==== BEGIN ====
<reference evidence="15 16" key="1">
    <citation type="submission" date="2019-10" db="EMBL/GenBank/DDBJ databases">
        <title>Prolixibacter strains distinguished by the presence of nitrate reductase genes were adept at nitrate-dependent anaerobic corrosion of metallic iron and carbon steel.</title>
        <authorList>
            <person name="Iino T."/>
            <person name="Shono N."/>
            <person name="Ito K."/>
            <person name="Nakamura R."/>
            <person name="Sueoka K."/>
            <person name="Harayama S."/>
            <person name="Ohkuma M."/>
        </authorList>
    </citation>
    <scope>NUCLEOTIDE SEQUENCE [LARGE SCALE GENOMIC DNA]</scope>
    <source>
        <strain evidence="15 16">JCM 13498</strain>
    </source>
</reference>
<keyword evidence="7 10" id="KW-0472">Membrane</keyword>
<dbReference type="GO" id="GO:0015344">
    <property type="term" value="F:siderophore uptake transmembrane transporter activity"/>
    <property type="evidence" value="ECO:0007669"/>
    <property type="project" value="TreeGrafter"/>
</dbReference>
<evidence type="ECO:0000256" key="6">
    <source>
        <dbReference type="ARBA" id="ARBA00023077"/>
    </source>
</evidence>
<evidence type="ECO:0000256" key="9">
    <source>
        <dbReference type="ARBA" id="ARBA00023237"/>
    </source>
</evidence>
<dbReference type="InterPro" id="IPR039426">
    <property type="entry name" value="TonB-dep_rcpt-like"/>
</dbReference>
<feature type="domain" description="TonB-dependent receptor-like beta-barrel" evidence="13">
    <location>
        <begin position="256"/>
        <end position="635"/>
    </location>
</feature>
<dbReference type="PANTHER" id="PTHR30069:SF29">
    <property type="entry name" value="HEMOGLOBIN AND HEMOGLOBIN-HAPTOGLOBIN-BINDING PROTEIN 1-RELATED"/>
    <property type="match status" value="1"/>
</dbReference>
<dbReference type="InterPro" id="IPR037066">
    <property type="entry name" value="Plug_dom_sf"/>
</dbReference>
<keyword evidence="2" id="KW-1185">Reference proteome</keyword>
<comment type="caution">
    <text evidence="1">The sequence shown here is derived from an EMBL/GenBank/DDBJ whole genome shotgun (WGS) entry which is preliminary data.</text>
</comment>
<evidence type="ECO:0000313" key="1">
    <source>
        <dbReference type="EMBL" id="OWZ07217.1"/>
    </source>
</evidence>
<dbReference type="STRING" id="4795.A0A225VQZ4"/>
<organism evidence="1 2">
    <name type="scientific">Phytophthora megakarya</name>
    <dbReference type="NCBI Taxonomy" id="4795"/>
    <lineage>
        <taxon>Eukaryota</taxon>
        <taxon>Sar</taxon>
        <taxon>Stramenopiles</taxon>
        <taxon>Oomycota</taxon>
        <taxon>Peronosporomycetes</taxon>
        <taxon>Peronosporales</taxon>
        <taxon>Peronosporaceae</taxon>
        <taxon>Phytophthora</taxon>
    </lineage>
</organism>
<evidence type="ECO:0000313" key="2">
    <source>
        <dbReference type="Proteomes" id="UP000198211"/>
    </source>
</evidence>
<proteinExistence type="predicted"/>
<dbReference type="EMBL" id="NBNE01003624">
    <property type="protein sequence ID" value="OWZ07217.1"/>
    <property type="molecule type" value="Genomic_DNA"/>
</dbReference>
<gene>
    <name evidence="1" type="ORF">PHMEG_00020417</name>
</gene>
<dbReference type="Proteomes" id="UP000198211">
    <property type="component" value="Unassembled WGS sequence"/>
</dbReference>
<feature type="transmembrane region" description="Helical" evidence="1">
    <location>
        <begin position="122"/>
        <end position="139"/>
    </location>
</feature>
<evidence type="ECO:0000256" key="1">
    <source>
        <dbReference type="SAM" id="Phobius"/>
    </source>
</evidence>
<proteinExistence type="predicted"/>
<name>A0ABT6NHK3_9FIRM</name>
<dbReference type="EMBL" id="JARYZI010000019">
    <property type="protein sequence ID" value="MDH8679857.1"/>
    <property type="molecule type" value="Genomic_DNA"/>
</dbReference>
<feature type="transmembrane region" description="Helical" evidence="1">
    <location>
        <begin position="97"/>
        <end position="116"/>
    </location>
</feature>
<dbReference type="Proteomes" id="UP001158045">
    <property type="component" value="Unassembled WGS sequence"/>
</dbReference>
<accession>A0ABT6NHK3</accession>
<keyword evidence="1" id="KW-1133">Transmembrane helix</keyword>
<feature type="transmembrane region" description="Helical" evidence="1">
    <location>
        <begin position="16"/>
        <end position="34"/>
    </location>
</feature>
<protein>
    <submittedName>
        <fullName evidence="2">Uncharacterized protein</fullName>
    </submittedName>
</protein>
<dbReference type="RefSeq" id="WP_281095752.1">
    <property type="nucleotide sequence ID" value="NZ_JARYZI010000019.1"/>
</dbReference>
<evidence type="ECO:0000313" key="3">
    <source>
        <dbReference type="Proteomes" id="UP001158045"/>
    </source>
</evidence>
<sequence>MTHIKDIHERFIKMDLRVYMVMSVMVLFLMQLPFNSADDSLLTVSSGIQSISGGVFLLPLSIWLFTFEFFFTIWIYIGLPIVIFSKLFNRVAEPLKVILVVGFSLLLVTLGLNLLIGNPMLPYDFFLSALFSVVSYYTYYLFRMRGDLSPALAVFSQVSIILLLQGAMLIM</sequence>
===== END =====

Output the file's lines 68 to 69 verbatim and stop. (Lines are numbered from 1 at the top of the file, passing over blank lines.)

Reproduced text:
        <taxon>Oomycota</taxon>
        <taxon>Peronosporomycetes</taxon>